We also get numbers like 1 and 2% and these seem to represent those who are exclusively tab/tab, slot/slot, desires not changing at all dependent upon circumstances (for given the malleability of human sexuality we know very well that the desire for sex/love will overcome much finickiness about the type of it in restrictive circumstances).

So today we are given the figures for civil partnerships:

Figures published by the Office for National Statistics show that in 2006, the first full year after the law changed, there were 16,106 civil partnerships.

The following year, after many of the couples who had been waiting to enjoy legal union took advantage of the new law, there were half as many – 8,728.

The figure fell again in 2008 to 7,169 and figures published on Thursday show there were 6,281 civil partnerships last year.

Of these, 51 per cent were between male couples while the average age of men having civil partnerships was 41.2 and 38.9 among women. Most took place in Westminster and Brighton.

So, what\’s the number of marriages?

The provisional number of marriages registered in England and Wales in 2008 was 232,990.

Now in some ways these numbers are directly comparable, in that civil partnerships are only for Teh Gays while marriages are only for Teh Straights.

In others they\’re not….that first year of CPs is clearly the clearing of something of a backlog. We might wibble about straights being more likely to marry because of children but given that the majority (I think it is now?) are born outside marriage that\’s not all that important.

So we might take a stab at saying that Teh Gays appear to be about 3% of the population.

What we\’ve actually got is that the number of gay couples sufficiently committed to wish to register that committment in a legal manner is about 3% of the straights who wish to do the same. But it\’s not an unreasonable way of estimating prevalence in the general population is it?

The joy of personal finance journalism

Oooooh, horrors!

Despite receiving billions of pounds in taxpayer support during the credit crisis, high street lenders are refusing to pass on the full benefit of historically low interest rates to customers, figures show.

Instead, they have used the cheap cost of borrowing to drastically increase their profit margins.

Bastard Bankers! Hang them! Hang them!

Two years ago, the difference between the rate at which banks themselves borrowed money and the rate they offered to customers for fixed-rate mortgages stood at 1.28 per cent.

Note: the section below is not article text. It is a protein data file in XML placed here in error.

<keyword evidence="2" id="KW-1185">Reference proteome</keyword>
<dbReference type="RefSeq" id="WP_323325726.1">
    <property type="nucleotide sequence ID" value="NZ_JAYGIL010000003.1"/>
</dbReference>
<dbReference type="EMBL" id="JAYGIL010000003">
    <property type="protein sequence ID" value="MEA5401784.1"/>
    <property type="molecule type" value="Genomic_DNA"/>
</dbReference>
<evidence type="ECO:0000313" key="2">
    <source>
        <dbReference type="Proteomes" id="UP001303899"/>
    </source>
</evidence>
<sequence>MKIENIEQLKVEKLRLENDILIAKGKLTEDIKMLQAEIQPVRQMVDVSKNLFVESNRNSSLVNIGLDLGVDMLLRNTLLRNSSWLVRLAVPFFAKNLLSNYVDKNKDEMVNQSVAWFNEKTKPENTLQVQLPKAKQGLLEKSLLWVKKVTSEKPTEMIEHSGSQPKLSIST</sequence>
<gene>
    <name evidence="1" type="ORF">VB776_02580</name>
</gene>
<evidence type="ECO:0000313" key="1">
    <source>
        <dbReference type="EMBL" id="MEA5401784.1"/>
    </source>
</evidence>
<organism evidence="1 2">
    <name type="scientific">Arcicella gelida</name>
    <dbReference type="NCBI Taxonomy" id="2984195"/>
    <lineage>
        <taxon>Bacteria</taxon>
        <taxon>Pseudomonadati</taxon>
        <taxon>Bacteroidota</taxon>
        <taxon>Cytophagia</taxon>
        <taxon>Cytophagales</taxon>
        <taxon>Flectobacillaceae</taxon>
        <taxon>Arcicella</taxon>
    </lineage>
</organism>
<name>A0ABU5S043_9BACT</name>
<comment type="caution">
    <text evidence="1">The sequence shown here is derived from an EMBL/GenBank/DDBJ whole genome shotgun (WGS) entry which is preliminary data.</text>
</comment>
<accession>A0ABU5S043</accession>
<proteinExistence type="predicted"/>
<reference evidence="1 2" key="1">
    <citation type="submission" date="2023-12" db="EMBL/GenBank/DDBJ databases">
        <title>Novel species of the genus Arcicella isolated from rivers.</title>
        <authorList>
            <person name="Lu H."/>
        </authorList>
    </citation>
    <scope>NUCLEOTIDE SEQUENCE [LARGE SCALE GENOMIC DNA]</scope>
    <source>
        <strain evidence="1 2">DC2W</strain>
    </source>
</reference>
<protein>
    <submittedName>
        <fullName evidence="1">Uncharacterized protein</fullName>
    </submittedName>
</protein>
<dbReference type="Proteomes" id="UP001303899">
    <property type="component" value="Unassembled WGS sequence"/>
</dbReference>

Today it has risen to 3.29 per cent for a two-year fixed-rate deal, the highest gap since records began 21 years ago, according to Moneyfacts, the personal finance website.

The increase — which has taken place despite the Bank of England rate remaining unchanged at 0.5 per cent since January 2009 — means that on a £150,000 mortgage, the banks have taken an extra £149 a month for themselves, rather than share the benefit with customers.

This is equivalent to an additional profit of £1,778 in a year and £3,576 over the two-year term.

Umm, wait a minute. They\’re comparing the cost of a two year fixed rate mortgage to the base rate? That\’s not right at all.

If we want to look at the banks\’ margins we need to compare the rate they\’re charging with their own funding rate.

A floating rate mortgage is funded (whether actually so or not it\’s calculated internally on the banks\’ books as being so) from overnight or monthly deposit rate funds, because if that short term rate changes then so does the mortgage rate. A two year fixed rate mortgage is funded, or at least calculated as being so, for this is the risk the bank is taking, as being funded by two year money (and five year by five year and so on)…because if the short term rate changes the bank cannot change the mortgage rate.

So, the correct way of measuring the banks\’ margin is to look at what the two year rate is. And yes, it is higher than the short term rate for there\’s this thing we\’ve got called the yield curve. The longer you borrow money for (except in truly exceptional circumstances when that yiled curve becomes inverted) the higher the interest rate you will be paying.

There is something about this muttered waaay down the piece:

Although the rates paid by borrowers on this type of deal are at almost a seven-year low, experts said they should be even lower because of the lower wholesale cost of borrowing.

It stems from a decline in swap rates – the rate at which banks lend to each other – being greater than the falls in the interest rates paid by borrowers.

I\’m not sure that actually makes sense as it is but it is at least pointing to the right point. That two year mortgage rates are not determined by the base rate, but by the market rate for two year money. Which is higher.